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The pleasures of kimoto

Welcome to the wonderful world of kimoto!
Enter the world of kimoto and you'll find yourself in a realm of quality and richness that modern sake-making methods simply cannot match. We believe that the distinction is more profound than merely the difference in rice polishing ratios. So what is the secret?
The depth of flavour.


The wonderful marriage of sake and food

The raison d'etre of sake: to enhance the enjoyment of food

Daishichi's kimoto-brewed sake brings to mind this simple truth.
When a delicious meal is set before you, you'll think, "Junmai Kimoto would be just perfect with this!" Or as you enjoy a sip of sake, you'll find that your appetite is whetted: "This deserves to go with something really sumptuous. What shall we have?" Such thoughts spring to mind naturally from the intimate relationship of sake and food.
Daishichi transcends concerns about "a sake that doesn't interfere with the food" and "food that doesn't interfere with the sake". There's no need to be constrained by such thoughts. Daishichi sake heightens your enjoyment of the flavours of food, and its own flavour is also brought out by food.

A star sake should play an award-winning supporting role for the main dish

Imagine an enjoyable dinner party. The host has splashed out on a daiginjo for the occasion and the cook has done the guests proud. But then comes a request: "Daiginjo is delicate, so please drink it with a plain starter." What a shame!

Daishichi believes that for a sake to deserve a central role at the table, it must be able to match a main dish that showcases the chef's skill. That is why the Daishichi daiginjo are all-rice kimoto-brewed. They do indeed have a delicate, refined flavour, but one that is firmly supported by the smooth, rounded strength of maturity.

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Kimoto sake: the perfect complement for the perfect meal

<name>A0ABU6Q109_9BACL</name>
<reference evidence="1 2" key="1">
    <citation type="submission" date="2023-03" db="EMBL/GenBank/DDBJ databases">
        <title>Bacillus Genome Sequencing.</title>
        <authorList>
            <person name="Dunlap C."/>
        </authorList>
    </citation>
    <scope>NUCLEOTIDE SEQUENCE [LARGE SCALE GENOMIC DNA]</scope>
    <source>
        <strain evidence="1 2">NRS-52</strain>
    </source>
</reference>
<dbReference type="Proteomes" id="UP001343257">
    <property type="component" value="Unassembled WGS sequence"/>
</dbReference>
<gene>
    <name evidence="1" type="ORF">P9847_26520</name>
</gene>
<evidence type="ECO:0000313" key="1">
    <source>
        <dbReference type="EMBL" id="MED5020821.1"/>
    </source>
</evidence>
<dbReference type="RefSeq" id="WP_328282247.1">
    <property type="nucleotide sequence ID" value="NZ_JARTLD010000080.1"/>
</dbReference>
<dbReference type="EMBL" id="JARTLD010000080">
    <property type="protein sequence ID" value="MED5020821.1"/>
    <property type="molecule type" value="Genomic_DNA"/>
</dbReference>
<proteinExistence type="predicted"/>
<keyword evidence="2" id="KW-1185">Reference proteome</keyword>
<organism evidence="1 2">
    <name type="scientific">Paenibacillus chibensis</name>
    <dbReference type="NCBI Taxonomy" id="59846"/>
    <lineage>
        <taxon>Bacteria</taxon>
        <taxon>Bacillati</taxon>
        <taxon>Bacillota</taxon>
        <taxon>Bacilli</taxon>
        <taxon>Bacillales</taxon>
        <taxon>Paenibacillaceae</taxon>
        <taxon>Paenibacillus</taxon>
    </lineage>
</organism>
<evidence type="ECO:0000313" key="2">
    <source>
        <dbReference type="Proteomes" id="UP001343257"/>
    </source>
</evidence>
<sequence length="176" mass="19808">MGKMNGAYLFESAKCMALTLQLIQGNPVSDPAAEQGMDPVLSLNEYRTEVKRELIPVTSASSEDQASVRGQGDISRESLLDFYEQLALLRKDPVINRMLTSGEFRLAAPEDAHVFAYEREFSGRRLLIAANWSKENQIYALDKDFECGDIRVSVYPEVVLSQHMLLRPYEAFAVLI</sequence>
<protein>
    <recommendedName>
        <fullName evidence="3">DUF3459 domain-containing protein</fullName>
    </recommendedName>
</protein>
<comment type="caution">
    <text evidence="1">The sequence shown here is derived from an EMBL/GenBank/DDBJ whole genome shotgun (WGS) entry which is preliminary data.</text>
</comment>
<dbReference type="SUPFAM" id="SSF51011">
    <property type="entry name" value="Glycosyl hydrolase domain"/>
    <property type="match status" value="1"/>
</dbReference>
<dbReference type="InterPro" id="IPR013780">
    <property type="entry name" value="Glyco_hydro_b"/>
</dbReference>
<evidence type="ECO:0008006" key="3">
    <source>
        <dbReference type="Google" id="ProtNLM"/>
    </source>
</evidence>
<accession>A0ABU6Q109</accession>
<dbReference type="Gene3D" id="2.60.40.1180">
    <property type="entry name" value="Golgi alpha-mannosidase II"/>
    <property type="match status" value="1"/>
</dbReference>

Kimoto sake has a wealth of savoury flavour constituents, making it robust and acidic. Consequently, it is rarely susceptible to loss of flavour or becoming watery when drunk with food. The large amount of lactic acid in kimoto sake means that it goes well even with dishes that use butter, cream or cheese. The amino acids that characterise kimoto sake can hold their own with dishes featuring intense and savoury flavours. Kimoto sake also cleans the palate after a deliciously oily food. If a meal features especially pungent flavours, the sake can be heated to make it even more effective. Kimoto sake is not just an aperitif; it can and should be enjoyed with the meal. It suits Japanese cuisine, of course, but also Western and Chinese cooking. It is an all-inclusive, exceptionally versatile drink.

 

Choose a sake to match your meal

[For junmai sake]
Toro sashimi, fried chicken, red seabream steamed in sake, shrimp fritters, yose-nabe (stock flavoured), bearded clam in cream, veal steak with cream sauce, scallop terrine, chicken saute, oyster gratin, shabu-shabu (sesame sauce)

 

[For junmai ginjo sake]
Straw-oven lobster, charcoal-grilled red sea bream with butter sauce, foie gras terrine, simmered conger eel, tempura, poire of Japanese flounder, scallops in cream sauce, duck in orange sauce, Chinese dumplings, bearded clam steak, smoked salmon, Peking duck

 

[For nama sake]
Lobster saute, tempura of prawn, conger eel or flathead, roast chicken or partridge


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FAQ

DAISHICHI SAKE BREWERY CO., LTD.
1-66 Takeda, Nihonmatsu,
Fukushima 964-0902, JAPAN
FAX +81 243-23-0008
E-mail:info@daishichi.com

We welcome your inquiries in either English or Japanese.